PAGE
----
{{ Thanks. We deliberately set out to have as many artists as possible provide illustrations for our "Across Europe..." article, since the article itself was a collage of the most memorable events of our European Worldcon vacation. Usually, though, it's easier to let one artist do the illos for an article. That way, we don't have to wait until the last minute after all the artwork is in to work on layouts. }}

I enjoyed the comments on your trip to Europe. It is always interesting to see someone's views on meeting new lands, and yours was particularly interesting because you talk about some of the things which struck Wendy and I when we were on my GUFF trip -- the Eurorail system, communicating with people whose language is not English, the art museums, etc. Your restaurant experience in Utrecht sounds similar to a lunch we had in Albi (south-west France) where the waiter's limited English didn't allow him to tell us what was on the lunch menu. He enlisted the help of the couple sitting at the next table in telling us about the main courses. When it came time for sweets, we were the only people in the restaurant and he was having a frustrating time trying to use hand-movements and slowed-down French to describe the sweets. Then he hit upon the idea of going back to the kitchen and bringing out one of each sweet, enabling Wendy and I to make our selections with the time-honoured pointing of the index finger.

It was traveling around Continental Europe which made me realise the extent to which I've missed out by having grown up in a land where one language predominates. In Europe the distances, particularly in the modern era, between the different languages are quite small, and it is easy to see why so many Europeans are pretty fluent in a language other than their native tongue. For part of our time, we stayed with fans and I often mentioned to them that I felt it was a pity that I knew only one language. In saying that, I always made the point that I didn't necessarily mean knowing their language, just knowing a language other than English. Their response was that if I had to know only one language, English was the one to know. That seems reasonable, but only if you ignore that English just happens to be my language. If my language was, say, Japanese, I'd still be putting it upon them to make the effort in trying to communicate. By not knowing another language, I'm not even allowing for the possibility of finding some middle ground where we can be equally handicapped in our mode of communications.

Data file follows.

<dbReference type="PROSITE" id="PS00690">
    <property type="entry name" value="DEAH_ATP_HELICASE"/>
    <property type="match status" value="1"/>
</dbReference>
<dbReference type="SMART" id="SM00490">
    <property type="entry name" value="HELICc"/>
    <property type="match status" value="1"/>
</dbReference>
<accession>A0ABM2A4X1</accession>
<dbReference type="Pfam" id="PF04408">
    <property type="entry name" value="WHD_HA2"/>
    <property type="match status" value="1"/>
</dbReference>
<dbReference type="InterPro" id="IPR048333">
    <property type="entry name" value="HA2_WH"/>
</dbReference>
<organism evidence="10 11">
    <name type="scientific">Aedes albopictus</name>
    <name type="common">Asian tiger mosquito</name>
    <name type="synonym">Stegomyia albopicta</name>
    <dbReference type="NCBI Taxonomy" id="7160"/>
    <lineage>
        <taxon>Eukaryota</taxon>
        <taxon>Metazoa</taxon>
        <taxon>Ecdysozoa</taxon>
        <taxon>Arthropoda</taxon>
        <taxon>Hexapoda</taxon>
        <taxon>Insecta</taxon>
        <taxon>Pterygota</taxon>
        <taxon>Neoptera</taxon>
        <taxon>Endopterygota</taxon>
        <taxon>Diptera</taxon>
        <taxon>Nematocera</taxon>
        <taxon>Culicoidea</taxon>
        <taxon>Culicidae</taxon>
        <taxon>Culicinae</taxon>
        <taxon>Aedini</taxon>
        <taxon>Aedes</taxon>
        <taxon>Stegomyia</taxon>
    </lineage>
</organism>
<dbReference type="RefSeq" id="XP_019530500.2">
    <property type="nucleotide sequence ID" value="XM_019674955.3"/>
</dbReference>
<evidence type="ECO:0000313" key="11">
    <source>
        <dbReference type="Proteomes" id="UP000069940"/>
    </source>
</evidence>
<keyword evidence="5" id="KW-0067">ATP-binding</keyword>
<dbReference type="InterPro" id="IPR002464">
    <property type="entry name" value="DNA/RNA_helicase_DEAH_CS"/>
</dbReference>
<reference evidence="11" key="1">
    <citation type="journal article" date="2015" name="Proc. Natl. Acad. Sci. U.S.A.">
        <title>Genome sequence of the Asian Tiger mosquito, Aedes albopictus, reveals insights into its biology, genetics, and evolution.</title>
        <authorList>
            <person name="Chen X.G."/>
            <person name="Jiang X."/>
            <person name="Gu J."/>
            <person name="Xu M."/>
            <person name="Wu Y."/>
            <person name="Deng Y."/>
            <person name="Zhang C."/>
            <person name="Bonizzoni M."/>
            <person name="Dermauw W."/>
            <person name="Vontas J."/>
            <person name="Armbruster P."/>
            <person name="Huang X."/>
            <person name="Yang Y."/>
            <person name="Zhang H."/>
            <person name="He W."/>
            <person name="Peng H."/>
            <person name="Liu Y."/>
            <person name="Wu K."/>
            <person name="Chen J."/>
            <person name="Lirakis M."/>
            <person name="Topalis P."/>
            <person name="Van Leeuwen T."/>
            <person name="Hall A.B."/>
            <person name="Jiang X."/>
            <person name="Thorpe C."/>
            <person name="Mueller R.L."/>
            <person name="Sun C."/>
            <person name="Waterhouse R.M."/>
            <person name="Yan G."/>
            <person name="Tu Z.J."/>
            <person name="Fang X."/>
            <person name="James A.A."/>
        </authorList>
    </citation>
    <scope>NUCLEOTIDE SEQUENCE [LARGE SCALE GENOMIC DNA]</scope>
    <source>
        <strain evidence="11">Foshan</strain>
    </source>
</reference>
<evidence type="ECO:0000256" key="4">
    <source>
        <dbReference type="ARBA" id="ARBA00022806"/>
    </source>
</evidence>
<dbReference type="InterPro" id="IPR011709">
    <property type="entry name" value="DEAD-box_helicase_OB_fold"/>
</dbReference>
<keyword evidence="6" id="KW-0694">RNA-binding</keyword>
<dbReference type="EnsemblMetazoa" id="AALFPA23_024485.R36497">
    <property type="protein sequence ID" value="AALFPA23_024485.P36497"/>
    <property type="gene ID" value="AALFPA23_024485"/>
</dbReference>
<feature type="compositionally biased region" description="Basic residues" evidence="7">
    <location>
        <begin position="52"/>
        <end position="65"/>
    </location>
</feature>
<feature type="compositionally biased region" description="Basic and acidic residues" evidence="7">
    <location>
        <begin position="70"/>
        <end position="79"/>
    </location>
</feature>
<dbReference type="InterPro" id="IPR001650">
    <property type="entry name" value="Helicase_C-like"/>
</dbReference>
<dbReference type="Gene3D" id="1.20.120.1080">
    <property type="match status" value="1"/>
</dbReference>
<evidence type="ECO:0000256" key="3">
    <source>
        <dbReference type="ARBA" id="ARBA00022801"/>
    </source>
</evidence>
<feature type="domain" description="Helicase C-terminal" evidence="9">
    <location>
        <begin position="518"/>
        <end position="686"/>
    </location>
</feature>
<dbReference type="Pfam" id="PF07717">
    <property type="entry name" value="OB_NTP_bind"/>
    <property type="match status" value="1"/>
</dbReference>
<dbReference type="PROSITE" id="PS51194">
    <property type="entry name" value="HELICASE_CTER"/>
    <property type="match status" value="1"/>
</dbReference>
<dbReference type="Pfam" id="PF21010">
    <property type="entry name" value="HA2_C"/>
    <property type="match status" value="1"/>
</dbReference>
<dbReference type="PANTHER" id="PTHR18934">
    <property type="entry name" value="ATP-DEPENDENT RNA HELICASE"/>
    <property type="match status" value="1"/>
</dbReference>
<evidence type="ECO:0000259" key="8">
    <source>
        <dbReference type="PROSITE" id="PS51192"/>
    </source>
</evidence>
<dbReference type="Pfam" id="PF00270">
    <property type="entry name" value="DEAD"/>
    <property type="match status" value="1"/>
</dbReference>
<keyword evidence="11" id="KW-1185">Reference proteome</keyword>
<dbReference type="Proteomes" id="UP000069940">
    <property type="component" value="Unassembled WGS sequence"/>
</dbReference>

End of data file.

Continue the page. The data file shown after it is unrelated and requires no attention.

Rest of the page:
I'm not sure why, when you said a lack of car parking spaces is why Amsterdam is a city of bicycles, you added the remark "worst of all." I would hate to think that you feel it is a pity that there aren't more car parking spaces in the city. I think that if a city provides an effective public transport system it doesn't have to meet the needs of those who wish to use the car within the city. Amsterdam fits the bill nicely, being well served by its transit system. It struck Wendy and I that the single item which separated the larger cities of Europe from Melbourne was that their public transport systems are easy to use, are reliable and meet the everyday needs of their citizens, while Melbourne's system is unreliable and inconvenient to use for so much of its population. I'm pretty sure that it is this mass-transit orientation in Europe which encourages people to make good use of their streets, adding an attractive character to the cities.